Evidence for an Alveolar-Arterial PO2Gradient Threshold during Incremental Exercise
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Examination of the alveolar-to-arterial O2 tension (A-a PO2 difference) provides a method of examining the efficiency of pulmonary gas exchange during exercise. At present, considerable confusion exists as to the exact pattern of the A-a PO2 difference during incremental exercise. We tested the hypothesis that the A-a PO2 difference during incremental exercise is alinear with respect to metabolic rate. Measurements of the A-a PO2 difference were made on six healthy male subjects during incremental exercise under sea level conditions (PIO2 = 149 torr). An alinear model best described the relationship between the A-a PO2 difference and metabolic rate; only small increases in the A-a PO2 difference occurred at low work rates followed by a rapid increase at higher work rates. The existence of a "A-a PO2 difference threshold" was mathematically confirmed by the use of a computer algorithm to define inflection points. These data provide evidence that the relationship between the A-a PO2 difference and metabolic rate is alinear and that a metabolic threshold exists for a rapid increase in the A-a PO2 difference. We conclude that the efficiency of pulmonary gas exchange during exercise is unaltered from rest during low-to-moderate power outputs, however, high intensity exercise compromises pulmonary gas exchange efficiency as evidenced by a significant widening of the A-a PO2 difference.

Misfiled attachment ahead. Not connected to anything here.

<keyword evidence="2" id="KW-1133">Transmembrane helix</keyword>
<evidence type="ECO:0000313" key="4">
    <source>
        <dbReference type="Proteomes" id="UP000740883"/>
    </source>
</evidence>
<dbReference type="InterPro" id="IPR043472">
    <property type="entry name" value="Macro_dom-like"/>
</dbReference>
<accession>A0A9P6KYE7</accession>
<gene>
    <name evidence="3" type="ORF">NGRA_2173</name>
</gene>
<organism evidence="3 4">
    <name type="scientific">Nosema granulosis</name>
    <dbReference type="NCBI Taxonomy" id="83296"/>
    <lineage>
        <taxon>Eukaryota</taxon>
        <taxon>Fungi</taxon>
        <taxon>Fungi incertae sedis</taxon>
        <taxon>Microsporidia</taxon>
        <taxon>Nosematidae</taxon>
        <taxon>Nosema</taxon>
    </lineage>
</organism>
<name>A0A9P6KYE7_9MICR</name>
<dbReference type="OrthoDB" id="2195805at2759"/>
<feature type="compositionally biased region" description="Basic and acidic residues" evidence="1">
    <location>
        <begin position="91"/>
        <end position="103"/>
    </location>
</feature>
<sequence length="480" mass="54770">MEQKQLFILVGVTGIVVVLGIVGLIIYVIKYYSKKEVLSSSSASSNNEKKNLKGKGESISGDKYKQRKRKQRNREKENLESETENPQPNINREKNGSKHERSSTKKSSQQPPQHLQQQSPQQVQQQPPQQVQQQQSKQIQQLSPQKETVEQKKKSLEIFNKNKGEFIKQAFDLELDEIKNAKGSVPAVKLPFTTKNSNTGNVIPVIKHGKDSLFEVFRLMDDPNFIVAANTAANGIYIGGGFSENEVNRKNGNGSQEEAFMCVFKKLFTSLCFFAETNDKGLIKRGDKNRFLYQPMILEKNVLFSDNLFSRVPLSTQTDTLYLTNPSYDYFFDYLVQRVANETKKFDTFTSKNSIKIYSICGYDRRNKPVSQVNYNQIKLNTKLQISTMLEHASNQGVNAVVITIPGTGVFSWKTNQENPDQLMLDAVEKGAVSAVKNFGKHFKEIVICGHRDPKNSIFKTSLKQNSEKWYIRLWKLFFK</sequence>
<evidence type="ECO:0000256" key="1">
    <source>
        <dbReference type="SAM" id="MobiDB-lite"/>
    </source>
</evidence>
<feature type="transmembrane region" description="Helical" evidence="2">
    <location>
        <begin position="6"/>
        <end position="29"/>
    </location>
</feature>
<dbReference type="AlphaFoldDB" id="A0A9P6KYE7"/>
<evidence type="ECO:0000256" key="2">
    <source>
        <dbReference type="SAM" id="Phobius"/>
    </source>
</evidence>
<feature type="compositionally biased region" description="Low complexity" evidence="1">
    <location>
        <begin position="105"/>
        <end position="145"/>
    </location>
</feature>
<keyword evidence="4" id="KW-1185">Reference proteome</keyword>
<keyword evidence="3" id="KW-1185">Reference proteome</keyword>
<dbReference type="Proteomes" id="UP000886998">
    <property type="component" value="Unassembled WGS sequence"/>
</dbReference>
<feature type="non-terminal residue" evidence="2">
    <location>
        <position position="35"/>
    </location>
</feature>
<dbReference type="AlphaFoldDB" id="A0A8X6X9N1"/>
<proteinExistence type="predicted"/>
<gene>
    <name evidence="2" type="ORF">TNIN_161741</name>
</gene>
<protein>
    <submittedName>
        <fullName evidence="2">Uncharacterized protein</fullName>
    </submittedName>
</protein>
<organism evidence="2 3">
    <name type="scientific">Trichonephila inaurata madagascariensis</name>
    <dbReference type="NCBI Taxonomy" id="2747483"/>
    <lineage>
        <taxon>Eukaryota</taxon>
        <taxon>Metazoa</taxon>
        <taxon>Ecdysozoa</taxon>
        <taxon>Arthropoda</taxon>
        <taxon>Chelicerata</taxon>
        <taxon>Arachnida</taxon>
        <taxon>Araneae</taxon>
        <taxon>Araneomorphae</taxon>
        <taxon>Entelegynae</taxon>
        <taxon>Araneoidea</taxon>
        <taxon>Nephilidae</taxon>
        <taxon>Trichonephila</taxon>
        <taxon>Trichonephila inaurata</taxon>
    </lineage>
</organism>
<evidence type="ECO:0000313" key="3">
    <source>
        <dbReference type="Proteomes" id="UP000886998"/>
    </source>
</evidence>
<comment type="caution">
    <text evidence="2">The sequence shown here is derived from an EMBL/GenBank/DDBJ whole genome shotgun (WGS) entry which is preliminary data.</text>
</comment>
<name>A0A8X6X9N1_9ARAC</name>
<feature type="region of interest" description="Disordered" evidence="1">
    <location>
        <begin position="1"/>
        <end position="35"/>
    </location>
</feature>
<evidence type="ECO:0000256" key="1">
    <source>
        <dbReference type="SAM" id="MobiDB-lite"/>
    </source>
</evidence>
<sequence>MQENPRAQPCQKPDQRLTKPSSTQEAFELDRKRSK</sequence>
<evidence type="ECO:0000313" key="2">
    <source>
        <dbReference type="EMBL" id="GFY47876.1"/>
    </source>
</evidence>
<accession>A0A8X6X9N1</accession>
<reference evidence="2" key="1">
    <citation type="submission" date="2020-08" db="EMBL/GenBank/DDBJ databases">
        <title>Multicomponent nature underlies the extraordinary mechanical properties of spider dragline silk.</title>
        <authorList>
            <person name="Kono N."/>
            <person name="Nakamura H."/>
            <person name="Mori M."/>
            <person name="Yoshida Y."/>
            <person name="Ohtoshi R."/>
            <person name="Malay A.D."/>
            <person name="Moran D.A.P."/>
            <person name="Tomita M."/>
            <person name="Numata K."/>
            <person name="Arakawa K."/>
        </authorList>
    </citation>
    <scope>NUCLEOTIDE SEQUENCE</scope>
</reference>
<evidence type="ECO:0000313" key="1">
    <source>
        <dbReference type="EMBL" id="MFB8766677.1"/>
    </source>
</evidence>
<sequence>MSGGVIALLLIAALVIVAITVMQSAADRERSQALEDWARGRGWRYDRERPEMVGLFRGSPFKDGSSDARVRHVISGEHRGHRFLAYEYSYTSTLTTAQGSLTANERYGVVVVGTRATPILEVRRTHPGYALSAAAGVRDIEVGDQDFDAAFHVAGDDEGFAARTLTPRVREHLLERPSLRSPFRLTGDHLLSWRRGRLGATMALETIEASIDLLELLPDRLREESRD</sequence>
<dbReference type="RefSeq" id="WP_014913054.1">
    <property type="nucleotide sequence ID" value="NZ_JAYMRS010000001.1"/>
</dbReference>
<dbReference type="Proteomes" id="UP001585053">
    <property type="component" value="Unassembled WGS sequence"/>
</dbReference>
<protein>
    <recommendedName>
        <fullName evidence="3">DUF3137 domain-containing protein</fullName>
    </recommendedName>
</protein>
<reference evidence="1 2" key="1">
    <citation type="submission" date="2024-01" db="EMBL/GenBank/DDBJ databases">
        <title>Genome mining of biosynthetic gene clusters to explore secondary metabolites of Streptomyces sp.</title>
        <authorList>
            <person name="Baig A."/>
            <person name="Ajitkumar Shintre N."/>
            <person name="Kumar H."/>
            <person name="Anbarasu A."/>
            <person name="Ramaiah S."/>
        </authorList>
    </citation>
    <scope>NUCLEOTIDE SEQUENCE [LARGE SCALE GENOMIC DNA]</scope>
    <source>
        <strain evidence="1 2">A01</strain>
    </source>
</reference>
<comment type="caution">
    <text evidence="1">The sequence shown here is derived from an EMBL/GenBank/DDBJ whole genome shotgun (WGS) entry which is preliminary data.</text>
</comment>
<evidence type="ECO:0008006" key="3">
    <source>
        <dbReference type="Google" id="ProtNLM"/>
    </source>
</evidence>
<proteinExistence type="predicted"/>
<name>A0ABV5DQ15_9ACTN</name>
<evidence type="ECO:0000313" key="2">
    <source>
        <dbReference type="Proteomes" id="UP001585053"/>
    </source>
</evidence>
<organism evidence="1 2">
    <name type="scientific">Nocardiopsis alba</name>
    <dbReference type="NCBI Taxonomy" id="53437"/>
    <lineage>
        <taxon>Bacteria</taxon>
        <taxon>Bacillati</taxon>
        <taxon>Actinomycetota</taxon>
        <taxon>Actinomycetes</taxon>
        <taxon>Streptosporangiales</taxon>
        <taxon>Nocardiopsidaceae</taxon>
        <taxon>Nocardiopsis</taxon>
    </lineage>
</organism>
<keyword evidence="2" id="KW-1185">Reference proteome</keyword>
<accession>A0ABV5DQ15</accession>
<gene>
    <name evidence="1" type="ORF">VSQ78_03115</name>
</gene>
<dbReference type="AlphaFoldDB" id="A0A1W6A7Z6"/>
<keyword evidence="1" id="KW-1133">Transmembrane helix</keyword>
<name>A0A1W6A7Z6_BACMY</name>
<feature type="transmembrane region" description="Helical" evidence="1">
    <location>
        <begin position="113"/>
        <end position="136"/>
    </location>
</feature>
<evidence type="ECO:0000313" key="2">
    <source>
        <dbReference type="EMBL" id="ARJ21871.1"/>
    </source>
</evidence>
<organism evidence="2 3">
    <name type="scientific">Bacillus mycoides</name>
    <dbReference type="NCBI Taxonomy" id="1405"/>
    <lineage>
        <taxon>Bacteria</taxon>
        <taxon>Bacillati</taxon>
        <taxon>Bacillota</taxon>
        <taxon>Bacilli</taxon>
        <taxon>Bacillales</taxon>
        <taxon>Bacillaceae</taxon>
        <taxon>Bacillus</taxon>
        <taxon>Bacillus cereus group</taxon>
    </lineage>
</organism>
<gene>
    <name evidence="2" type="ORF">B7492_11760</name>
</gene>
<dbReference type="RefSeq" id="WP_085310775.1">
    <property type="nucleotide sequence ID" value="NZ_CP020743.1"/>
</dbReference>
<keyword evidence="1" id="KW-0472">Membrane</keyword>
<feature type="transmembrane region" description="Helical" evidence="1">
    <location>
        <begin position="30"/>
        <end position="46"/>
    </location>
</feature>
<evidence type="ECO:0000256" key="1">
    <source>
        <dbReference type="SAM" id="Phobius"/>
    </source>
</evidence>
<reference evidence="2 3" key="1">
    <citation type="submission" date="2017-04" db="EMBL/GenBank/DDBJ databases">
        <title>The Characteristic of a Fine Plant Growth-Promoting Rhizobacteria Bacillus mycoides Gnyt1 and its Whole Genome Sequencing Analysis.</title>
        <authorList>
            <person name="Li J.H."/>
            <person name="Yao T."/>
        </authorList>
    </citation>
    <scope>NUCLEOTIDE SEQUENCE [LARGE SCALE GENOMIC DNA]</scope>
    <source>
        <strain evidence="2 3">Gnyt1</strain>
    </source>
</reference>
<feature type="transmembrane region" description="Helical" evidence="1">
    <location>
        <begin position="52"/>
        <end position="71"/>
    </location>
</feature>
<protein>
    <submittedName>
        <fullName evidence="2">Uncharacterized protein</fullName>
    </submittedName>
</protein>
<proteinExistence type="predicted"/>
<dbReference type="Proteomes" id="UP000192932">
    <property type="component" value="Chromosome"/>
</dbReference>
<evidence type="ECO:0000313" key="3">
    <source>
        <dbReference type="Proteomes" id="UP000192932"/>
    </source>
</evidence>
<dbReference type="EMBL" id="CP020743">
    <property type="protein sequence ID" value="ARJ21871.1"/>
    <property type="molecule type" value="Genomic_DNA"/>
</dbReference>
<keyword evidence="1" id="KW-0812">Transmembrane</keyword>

author list (cited authors)
Powers, S. K., Dodd, S., Criswell, D. D., Lawler, J., Martin, D., & Grinton, S.